The keys to nutritious juicing
It seems everyone I know — most recently, my longtime hairdresser, David — is into juicing these days. I’d never considered getting a juicer myself. Who needs another space-hogging appliance? But the more I learn about juicing fruits and vegetables, the more I think it might be a good way to eat (or drink) more of those key foods, especially for those who fall short of the recommended daily intake. Plus, David (who is 50, like me) looks fabulous. If you’re thinking of giving juicing a try, here are some things to keep in mind.
PROS AND CONS
- Juice can be “a very healthy addition to a healthy diet,” says Jolia Allen, online managing editor for Vegetarian Times. Fresh juice delivers a concentrated dose of vitamins (particularly antioxidants such as Vitamin C), minerals and other nutrients without filling you up. Allen notes that a single glass of carrot juice may contain the nutrients of up to 10 whole carrots.
- You can put whole fruits and vegetables in a juicer, letting the machine do the work of removing the inedible parts.
- If you create the right combination of ingredients, fresh juice is by all accounts
- “Juicing is processing,” says Manuel Villacorta, a spokesman for the American Dietetic Association. “With any whole food, the more you process it, the less nutrients you’re going to get.” Removing pulp gets rid of a lot of fiber, and without skin you miss out on such “micronutrients” as carotenoids and flavonoids that have the potential to reduce the risk of cancer and cardiovascular disease.
- Cleaning the machine afterward is almost universally regarded as a pain in the neck.
- Juice supplies a lot of sugar at once and adds more calories per ounce than whole fruit or vegetables.
WHAT TO JUICE?
Think green. Allen suggests going for green vegetables. These taste plenty sweet (toss in a bit of apple if you need it sweeter), she says, and have far less sugar than fruits.
Key nutrients. If you’re looking to boost your intake of certain vitamins and minerals, toss these in your juicer. For Vitamin C: carrots, pineapple, parsley. For calcium: kale, collards. For potassium: oranges, tomatoes, spinach.
Save money. Juicers go through vegetables fast. Allen suggests buying seasonal produce (such as strawberries and spinach) at their peak and freezing them to use during the offseason, when they cost more. Or buy in bulk from a local farm. Better yet: Grow your own.
Chill out. Because friction from the juicer warms up the juice, use frozen produce or toss a couple of ice cubes into the machine to cool things down.
Preserve. If you have a bit left over, add a squeeze of lemon or orange juice to keep your juice from oxidizing (which makes it turn brown) and save it, no longer than overnight, in the fridge.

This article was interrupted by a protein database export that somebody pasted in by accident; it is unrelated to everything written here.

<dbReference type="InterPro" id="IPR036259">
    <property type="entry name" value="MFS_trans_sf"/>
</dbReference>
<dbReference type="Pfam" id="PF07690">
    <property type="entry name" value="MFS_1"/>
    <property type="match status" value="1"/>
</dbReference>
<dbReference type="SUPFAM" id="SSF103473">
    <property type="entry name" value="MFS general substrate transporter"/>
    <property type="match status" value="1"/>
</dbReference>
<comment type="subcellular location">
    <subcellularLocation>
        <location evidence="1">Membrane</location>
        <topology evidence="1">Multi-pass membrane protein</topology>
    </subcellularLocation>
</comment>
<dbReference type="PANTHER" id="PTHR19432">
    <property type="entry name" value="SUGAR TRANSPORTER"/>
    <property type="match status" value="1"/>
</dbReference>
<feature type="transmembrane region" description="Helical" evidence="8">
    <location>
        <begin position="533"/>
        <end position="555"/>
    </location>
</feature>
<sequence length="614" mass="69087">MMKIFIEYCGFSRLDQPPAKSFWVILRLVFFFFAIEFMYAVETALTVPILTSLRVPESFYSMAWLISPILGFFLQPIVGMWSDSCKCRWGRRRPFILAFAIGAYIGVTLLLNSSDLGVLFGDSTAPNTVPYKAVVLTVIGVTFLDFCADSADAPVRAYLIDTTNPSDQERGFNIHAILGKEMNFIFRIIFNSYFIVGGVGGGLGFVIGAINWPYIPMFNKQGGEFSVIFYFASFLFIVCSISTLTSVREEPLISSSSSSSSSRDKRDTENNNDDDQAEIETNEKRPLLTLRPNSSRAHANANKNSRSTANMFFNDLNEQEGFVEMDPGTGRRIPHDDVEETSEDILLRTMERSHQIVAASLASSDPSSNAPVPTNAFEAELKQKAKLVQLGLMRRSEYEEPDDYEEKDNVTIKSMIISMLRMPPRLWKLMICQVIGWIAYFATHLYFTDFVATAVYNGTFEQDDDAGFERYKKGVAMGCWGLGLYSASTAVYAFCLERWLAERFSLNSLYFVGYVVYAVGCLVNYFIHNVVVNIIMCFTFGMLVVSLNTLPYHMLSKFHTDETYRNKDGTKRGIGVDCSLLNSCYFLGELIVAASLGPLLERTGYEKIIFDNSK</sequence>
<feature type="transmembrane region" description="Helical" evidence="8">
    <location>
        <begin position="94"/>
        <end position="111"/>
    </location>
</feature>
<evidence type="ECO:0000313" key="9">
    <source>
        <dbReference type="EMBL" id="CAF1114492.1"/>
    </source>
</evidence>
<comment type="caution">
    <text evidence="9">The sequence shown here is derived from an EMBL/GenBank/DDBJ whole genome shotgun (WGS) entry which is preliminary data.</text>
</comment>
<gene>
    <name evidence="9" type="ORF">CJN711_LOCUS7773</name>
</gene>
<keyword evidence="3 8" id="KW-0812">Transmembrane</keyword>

Your choice of a juicer depends largely on what you intend to juice and how much you want to spend. Here’s a sampling of what’s out there, from low-end to high, including two popular mid-priced models.
Jack LaLanne’s Power Juicer Express. A “no-drip spout” tilts upward when you’re done, preventing juice from messing up your counter. The recipe book includes more than 100 LaLanne-inspired blends. This is the one my hairdresser uses. $100 at www.powerjuicer.com.
Juiceman Wide-Mouth Juice Extractor. With a 4-inch tube opening (most others are just 3 inches), this machine can accommodate whole apples and even cuts of pineapple with the rind intact. Model No. JM550S, $100 at www.juiceman.com.
Hurom Slow Juicer. This works by “chewing” the produce instead of chopping and separating juice from solids by centrifugal force. It’s slow-going but can handle tougher items such as nuts and soybeans. Model No. HU-100, $359 at www.amazon.com.
DID YOU KNOW?
A main difference between juicing and blending is the thickness of the juice. A blender’s blades mix pulp and juice together, whereas most juicers use centrifugal force to separate juice from solids, producing a thinner liquid. With a juicer, you can use whole fruits and vegetables, including small seeds, skins and rinds. When using a blender, remove peels (though some skins, such as apple and pear, can be left on), rinds and seeds — anything you don’t want to end up in your belly.
Recipes. From “The Everything Juicing Book” by Carole Jacobs, Patrice Johnson and Nicole Cormier (Adams Media, March 2010):
- Popeye’s Secret: 2 kale leaves, 1 beet top and greens, 1 fist of spinach, 1 / 2 cup broccoli florets. All of these vegetables contain Vitamin C, an antioxidant that may help reduce the risk of cancer.
- Salad in a Glass: 1 cup broccoli, 3 butterhead lettuce leaves, 1 carrot, 2 red radishes, 1 green onion. Broccoli is rich in Vitamin K, which helps blood clot normally.
- Garlic Delight: 3 Roma tomatoes, 2 red apples, 1 clove garlic, 1 sprig Italian parsley. Tomatoes and parsley are both good sources of vitamins A, C and K and of potassium, which helps keep blood pressure in check.
3 USES FOR LEFTOVER PULP FROM YOUR JUICER
Add it to foods such as casseroles, soups and meatloaf.
Eat it just as is; it’s pure fiber.
Chuck it on the compost pile.
3 THINGS YOU SHOULD NOT PUT IN A JUICER
Citrus peels. The pungent, bitter oils will overshadow the taste of the juice.
Pits. Remove the hard pits from cherries, peaches and other stone fruits to avoid damaging the blades.
Your fingers. Always use the food pusher to avoid contact with the ultra-sharp blades.